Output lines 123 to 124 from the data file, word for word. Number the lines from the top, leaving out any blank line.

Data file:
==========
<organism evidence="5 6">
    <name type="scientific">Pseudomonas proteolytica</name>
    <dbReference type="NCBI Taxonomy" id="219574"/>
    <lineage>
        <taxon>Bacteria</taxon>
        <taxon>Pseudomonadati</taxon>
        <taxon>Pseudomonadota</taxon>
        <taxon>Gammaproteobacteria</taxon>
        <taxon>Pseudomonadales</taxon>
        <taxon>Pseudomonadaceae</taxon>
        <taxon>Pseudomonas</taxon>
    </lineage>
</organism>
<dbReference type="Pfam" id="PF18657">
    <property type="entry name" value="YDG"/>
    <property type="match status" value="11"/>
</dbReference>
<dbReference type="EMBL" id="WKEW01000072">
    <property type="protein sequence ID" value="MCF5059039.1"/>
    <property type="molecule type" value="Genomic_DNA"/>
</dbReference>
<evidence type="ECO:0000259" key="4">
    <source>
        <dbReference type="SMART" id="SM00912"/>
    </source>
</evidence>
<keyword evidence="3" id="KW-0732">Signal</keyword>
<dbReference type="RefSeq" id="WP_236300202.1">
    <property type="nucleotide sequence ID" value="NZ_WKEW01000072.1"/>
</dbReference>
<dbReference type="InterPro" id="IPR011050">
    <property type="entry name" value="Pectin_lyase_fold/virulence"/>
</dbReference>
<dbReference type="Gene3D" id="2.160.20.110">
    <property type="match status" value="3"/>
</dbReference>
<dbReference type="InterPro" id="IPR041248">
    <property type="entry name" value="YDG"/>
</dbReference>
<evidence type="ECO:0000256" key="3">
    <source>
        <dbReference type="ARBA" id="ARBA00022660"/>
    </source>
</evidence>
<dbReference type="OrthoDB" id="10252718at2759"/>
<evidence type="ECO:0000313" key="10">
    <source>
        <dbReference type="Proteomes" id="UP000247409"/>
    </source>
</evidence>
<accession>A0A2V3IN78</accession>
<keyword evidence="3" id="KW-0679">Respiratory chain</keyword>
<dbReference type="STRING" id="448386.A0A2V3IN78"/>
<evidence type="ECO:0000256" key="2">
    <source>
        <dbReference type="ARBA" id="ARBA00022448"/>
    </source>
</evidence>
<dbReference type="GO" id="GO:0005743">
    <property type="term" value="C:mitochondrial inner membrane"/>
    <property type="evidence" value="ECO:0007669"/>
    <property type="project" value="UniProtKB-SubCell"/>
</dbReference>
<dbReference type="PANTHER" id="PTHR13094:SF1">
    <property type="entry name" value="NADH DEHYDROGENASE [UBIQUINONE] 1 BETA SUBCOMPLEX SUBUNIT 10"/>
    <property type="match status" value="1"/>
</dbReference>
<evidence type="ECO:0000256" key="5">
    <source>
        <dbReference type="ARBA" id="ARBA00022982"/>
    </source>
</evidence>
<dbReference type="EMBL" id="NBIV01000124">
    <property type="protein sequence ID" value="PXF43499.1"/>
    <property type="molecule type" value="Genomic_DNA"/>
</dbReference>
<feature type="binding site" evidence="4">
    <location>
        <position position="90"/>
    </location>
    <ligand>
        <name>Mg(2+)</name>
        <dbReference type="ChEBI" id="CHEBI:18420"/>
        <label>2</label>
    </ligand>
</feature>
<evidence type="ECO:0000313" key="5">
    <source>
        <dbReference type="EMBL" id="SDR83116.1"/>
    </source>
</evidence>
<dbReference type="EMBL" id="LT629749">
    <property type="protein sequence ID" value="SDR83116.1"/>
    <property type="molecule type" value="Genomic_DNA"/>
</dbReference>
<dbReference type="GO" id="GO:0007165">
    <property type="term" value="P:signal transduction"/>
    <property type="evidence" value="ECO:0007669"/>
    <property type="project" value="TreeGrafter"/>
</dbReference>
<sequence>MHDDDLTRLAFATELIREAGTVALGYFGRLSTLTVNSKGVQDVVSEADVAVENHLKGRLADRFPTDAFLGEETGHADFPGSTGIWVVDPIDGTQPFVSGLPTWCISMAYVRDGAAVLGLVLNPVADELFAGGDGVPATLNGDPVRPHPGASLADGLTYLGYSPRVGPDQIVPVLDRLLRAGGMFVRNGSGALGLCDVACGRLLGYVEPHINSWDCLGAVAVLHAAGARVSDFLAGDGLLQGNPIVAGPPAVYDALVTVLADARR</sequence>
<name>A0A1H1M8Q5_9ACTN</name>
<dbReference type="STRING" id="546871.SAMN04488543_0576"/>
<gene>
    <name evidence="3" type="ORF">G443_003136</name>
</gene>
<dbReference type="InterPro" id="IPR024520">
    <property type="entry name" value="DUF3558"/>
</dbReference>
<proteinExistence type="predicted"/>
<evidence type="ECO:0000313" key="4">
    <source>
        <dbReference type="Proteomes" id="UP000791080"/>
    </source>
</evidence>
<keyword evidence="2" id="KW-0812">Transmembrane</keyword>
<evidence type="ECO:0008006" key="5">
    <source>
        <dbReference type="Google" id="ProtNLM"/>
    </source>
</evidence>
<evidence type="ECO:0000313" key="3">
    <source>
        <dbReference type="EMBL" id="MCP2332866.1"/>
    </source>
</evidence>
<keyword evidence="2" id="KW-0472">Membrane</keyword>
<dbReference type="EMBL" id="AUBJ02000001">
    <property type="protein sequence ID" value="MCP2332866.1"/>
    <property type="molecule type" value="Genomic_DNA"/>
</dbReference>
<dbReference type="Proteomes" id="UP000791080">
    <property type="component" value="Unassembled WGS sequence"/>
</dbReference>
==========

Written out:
    <source>
        <dbReference type="EMBL" id="MCP2332866.1"/>